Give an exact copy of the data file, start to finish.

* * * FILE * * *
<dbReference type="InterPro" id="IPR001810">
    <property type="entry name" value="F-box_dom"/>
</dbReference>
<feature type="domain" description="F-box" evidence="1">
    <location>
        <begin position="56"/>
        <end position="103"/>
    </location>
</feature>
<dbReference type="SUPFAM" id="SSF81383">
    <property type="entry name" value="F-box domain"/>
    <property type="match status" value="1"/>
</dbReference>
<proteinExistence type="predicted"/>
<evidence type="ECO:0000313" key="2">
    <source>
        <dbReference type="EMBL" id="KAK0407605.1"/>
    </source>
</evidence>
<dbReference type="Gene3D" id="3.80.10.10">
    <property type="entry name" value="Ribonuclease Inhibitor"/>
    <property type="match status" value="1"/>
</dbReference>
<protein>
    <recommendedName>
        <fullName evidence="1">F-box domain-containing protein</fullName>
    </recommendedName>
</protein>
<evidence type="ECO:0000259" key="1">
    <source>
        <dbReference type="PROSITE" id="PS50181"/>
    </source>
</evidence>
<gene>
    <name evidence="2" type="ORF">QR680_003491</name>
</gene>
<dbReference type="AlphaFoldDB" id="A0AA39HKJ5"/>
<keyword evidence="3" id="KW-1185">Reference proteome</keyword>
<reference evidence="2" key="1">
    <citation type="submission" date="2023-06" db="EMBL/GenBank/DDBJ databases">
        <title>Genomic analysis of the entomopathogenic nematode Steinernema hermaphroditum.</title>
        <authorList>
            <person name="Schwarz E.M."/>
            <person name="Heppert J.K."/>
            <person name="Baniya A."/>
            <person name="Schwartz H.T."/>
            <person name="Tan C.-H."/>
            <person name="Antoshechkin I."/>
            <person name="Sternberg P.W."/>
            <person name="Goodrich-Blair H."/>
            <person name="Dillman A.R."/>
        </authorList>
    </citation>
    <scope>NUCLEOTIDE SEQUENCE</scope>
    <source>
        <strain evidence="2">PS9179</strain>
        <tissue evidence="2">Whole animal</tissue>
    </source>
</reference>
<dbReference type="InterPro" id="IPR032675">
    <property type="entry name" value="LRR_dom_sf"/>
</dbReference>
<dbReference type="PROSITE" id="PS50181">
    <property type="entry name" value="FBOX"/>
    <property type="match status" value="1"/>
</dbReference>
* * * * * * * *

<dbReference type="InterPro" id="IPR001810">
    <property type="entry name" value="F-box_dom"/>
</dbReference>
<feature type="domain" description="F-box" evidence="1">
    <location>
        <begin position="56"/>
        <end position="103"/>
    </location>
</feature>
<dbReference type="SUPFAM" id="SSF81383">
    <property type="entry name" value="F-box domain"/>
    <property type="match status" value="1"/>
</dbReference>
<proteinExistence type="predicted"/>
<evidence type="ECO:0000313" key="2">
    <source>
        <dbReference type="EMBL" id="KAK0407605.1"/>
    </source>
</evidence>
<dbReference type="Gene3D" id="3.80.10.10">
    <property type="entry name" value="Ribonuclease Inhibitor"/>
    <property type="match status" value="1"/>
</dbReference>
<protein>
    <recommendedName>
        <fullName evidence="1">F-box domain-containing protein</fullName>
    </recommendedName>
</protein>
<evidence type="ECO:0000259" key="1">
    <source>
        <dbReference type="PROSITE" id="PS50181"/>
    </source>
</evidence>
<gene>
    <name evidence="2" type="ORF">QR680_003491</name>
</gene>
<dbReference type="AlphaFoldDB" id="A0AA39HKJ5"/>
<keyword evidence="3" id="KW-1185">Reference proteome</keyword>
<reference evidence="2" key="1">
    <citation type="submission" date="2023-06" db="EMBL/GenBank/DDBJ databases">
        <title>Genomic analysis of the entomopathogenic nematode Steinernema hermaphroditum.</title>
        <authorList>
            <person name="Schwarz E.M."/>
            <person name="Heppert J.K."/>
            <person name="Baniya A."/>
            <person name="Schwartz H.T."/>
            <person name="Tan C.-H."/>
            <person name="Antoshechkin I."/>
            <person name="Sternberg P.W."/>
            <person name="Goodrich-Blair H."/>
            <person name="Dillman A.R."/>
        </authorList>
    </citation>
    <scope>NUCLEOTIDE SEQUENCE</scope>
    <source>
        <strain evidence="2">PS9179</strain>
        <tissue evidence="2">Whole animal</tissue>
    </source>
</reference>
<dbReference type="InterPro" id="IPR032675">
    <property type="entry name" value="LRR_dom_sf"/>
</dbReference>
<dbReference type="PROSITE" id="PS50181">
    <property type="entry name" value="FBOX"/>
    <property type="match status" value="1"/>
</dbReference>